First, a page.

And All That Jazz: Review of Moon Over Soho by Ben Aaronovitch

Jazz is one of the most magical forms of music. You take a pattern and make variations on it, turning it into an expression of your very own. In this way, every jazz song is different, and every jazz musician has their own variation on the same songs. In Moon Over Soho, Ben Aaronovitch shows his “chops” and follows a variation of his previous book, Midnight Riot, in a remarkable and highly entertaining way. (Speaking of Midnight Riot, if you haven’t read it, stop here and go do so. A couple of spoilers from Peter Grant’s first adventure follow. Moving along…)

The story begins as Peter gets called in to “listen” to a musician who died of an apparent heart attack. Peter recognizes the tune, and begins his search into the heart of Soho, the Jazz center of London. Through the course of his investigation, he finds out that more musicians have died while on stage, all seemingly drained of life by what he calls a “Jazz Vampire.” While investigating this peculiar case, he still is working on the case we left off on in Midnight Riot, working with the Murder Team to find a rather cruel creature who painfully kills single men in a very unpleasant way. All of this adds up to a complete handful for Inspector Grant, who also has to juggle his apprentice magician training, a steamy affair with a possible suspect, and the recovery of a close friend. On top of all of this, this is his first supernatural mission somewhat alone, as Peter’s superior and master, Thomas Nightingale, is also recovering from Peter’s first real case.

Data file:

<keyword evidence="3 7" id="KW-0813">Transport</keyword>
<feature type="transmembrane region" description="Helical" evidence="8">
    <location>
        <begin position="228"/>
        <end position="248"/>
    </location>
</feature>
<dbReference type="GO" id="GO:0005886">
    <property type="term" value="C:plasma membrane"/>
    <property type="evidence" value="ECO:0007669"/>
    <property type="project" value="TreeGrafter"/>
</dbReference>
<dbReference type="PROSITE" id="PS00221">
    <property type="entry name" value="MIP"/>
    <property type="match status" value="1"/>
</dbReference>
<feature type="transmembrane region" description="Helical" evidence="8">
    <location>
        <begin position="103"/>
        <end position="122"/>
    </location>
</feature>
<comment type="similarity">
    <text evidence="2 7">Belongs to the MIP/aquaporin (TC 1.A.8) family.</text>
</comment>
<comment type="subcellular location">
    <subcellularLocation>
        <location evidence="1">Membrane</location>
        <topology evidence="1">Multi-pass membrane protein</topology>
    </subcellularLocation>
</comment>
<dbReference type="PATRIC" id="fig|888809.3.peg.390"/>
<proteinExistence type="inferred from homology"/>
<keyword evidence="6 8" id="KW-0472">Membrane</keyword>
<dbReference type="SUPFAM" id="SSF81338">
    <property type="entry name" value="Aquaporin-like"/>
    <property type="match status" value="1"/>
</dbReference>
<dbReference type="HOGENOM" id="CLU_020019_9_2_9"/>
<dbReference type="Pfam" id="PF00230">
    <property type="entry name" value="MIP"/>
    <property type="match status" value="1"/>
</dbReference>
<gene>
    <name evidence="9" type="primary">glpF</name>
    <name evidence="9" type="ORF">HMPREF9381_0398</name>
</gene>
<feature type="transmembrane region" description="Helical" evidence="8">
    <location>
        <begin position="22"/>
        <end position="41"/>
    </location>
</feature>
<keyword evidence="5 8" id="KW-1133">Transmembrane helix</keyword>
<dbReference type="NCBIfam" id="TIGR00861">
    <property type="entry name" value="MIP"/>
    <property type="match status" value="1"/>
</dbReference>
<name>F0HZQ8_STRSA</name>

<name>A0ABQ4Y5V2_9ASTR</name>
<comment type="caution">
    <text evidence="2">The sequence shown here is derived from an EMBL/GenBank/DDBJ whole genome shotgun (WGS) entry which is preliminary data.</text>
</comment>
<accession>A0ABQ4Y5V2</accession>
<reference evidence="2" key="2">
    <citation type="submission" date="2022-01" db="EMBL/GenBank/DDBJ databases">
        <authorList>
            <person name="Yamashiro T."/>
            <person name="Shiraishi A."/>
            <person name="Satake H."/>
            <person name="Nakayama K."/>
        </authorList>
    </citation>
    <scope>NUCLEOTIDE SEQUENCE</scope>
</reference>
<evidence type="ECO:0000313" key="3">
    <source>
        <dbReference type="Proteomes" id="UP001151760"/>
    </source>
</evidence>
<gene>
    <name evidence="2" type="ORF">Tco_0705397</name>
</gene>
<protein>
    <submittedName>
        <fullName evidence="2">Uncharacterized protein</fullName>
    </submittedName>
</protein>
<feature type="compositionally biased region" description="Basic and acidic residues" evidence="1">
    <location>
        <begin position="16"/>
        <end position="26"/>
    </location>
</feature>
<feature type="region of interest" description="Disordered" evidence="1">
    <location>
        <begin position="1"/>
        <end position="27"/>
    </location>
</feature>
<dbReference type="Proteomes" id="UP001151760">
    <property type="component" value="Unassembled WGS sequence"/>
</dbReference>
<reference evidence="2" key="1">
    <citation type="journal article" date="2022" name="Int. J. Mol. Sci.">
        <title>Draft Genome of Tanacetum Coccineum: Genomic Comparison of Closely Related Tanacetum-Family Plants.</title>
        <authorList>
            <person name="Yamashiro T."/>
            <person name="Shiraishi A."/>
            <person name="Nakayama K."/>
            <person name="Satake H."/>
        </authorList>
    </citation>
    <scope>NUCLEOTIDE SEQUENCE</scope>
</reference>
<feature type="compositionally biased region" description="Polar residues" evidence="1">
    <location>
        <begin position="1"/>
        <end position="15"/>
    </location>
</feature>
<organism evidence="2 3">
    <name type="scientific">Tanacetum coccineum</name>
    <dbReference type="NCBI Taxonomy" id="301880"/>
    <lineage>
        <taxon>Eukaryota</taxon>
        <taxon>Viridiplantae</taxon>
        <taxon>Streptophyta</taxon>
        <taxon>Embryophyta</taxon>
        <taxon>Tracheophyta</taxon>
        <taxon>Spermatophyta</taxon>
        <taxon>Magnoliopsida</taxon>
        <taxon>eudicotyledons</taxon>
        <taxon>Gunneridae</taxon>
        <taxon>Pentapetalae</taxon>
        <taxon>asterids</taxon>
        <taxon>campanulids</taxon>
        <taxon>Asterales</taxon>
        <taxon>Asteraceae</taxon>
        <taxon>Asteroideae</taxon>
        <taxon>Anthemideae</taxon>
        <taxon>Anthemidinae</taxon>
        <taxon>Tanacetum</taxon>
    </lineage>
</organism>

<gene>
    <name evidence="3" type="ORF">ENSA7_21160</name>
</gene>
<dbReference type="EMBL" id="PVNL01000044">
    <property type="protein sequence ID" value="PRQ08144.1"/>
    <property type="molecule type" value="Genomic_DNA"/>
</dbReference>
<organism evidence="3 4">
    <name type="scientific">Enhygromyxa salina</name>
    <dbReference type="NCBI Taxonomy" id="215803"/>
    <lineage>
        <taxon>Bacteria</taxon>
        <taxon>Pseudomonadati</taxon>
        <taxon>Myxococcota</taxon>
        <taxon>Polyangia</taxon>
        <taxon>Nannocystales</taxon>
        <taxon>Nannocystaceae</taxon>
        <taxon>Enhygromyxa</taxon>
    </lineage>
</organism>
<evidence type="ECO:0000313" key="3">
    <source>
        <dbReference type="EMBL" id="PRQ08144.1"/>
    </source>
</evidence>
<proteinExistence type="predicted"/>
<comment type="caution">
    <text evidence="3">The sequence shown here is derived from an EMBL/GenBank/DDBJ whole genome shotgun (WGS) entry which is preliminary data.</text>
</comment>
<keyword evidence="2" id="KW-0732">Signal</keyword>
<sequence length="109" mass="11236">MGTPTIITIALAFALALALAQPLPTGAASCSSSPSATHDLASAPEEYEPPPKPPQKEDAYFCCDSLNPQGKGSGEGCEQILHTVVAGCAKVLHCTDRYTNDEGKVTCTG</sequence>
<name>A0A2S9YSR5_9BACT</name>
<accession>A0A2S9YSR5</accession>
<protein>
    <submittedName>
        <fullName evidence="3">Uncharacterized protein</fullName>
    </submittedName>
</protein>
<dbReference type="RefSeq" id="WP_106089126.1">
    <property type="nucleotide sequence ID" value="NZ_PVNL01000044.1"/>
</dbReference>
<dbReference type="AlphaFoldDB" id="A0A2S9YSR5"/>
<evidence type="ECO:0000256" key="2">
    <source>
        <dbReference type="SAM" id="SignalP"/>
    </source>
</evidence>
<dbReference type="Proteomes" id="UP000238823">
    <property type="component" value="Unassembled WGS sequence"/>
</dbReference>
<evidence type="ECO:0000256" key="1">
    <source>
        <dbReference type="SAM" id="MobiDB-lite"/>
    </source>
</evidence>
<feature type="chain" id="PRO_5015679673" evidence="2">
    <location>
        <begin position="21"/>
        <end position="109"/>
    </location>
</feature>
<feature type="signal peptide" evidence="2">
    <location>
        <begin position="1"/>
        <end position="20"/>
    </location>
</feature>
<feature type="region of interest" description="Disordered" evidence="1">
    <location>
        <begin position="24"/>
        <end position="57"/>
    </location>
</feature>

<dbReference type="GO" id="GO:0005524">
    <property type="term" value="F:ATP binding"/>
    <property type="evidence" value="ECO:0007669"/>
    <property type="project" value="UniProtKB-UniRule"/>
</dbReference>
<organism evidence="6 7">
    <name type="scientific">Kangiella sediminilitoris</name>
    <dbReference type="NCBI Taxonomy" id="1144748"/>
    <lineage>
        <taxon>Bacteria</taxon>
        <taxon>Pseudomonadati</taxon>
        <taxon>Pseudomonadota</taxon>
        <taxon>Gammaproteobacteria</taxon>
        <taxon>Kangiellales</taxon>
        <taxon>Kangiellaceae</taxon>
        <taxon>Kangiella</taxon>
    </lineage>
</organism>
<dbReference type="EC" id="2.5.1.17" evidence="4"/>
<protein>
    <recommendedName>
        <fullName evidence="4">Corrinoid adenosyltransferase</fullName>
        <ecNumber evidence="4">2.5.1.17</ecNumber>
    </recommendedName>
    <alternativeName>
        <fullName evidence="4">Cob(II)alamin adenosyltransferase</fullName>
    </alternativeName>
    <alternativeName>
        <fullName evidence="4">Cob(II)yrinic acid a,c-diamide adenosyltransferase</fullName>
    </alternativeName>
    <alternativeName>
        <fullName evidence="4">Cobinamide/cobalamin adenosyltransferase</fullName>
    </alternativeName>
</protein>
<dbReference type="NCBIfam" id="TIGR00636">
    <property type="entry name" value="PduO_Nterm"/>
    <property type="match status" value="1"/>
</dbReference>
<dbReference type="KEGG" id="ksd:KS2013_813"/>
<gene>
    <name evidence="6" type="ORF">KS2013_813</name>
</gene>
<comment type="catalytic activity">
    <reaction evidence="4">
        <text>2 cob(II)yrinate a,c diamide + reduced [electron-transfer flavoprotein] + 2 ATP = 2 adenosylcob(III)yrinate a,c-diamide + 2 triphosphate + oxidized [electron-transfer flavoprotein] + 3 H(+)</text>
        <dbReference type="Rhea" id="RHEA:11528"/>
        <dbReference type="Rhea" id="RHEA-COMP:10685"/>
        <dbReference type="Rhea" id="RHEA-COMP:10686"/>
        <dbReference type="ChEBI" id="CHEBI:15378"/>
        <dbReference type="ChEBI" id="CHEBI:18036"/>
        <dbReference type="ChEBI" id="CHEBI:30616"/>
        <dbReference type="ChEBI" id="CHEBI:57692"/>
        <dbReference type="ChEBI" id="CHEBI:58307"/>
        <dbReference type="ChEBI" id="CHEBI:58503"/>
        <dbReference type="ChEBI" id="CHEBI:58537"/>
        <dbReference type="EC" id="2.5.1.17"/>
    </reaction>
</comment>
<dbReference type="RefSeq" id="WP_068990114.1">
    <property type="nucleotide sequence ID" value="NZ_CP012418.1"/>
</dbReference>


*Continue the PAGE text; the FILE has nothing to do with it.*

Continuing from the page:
As I stated before, Aaronovitch writes this one with a variation to how he wrote Midnight Riot. Where the previous book was heavy police procedural with magic and local history thrown in, this one is high on magic and history (jazz history) with bits of procedural writing to keep things together. It works out quite well, as the plot pushes you from chapter to chapter rather quickly. This book took me no time to read, but it had my attention the entire time.

If there’s one thing negative I could say about the second Peter Grant novel, it’s that you really need to read Midnight Riot first. Character connections have already been built, and plot devices have already been set by the time you begin Moon Over Soho, so things can be a bit confusing if you don’t already know what’s going on. Certain things and characters (Molly for example) are described in much more detail in the first book, so reading them out of order would be much less enjoyable.

Aaronovitch definitely did his research for these two books, and it seriously pays off. His next book in the Peter Grant series, Whispers Under Ground, will be available January, 2012, and I for one can’t wait. Midnight Riot hooked me on this series, but Moon Over Soho reeled me in. If you like urban fantasy, you will love this series. If you don’t like urban fantasy, pick up Midnight Riot and Moon Over Soho anyway. They are great “gateway” books.

[tags]reviews, Ben Aaronovitch, Peter Grant, Urban Fantasy, Magic, Magician[/tags]

2 thoughts on “And All That Jazz: Review of Moon Over Soho by Ben Aaronovitch

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  1. Oh, it’s definitely worth it. One of the better books I’ve read in a while (and a great hold over while I wait for Jim Butcher’s Ghost Story to come out). I forgot to mention in my review that this one is DEFINITELY an adult read. Nothing too horrible, but there’s some violence, a little more language than the last, and a couple of sex scenes (nothing graphic, though). Nothing too bad for an older teen making their way to adult literature, but it’s definitely a more mature book than his last.

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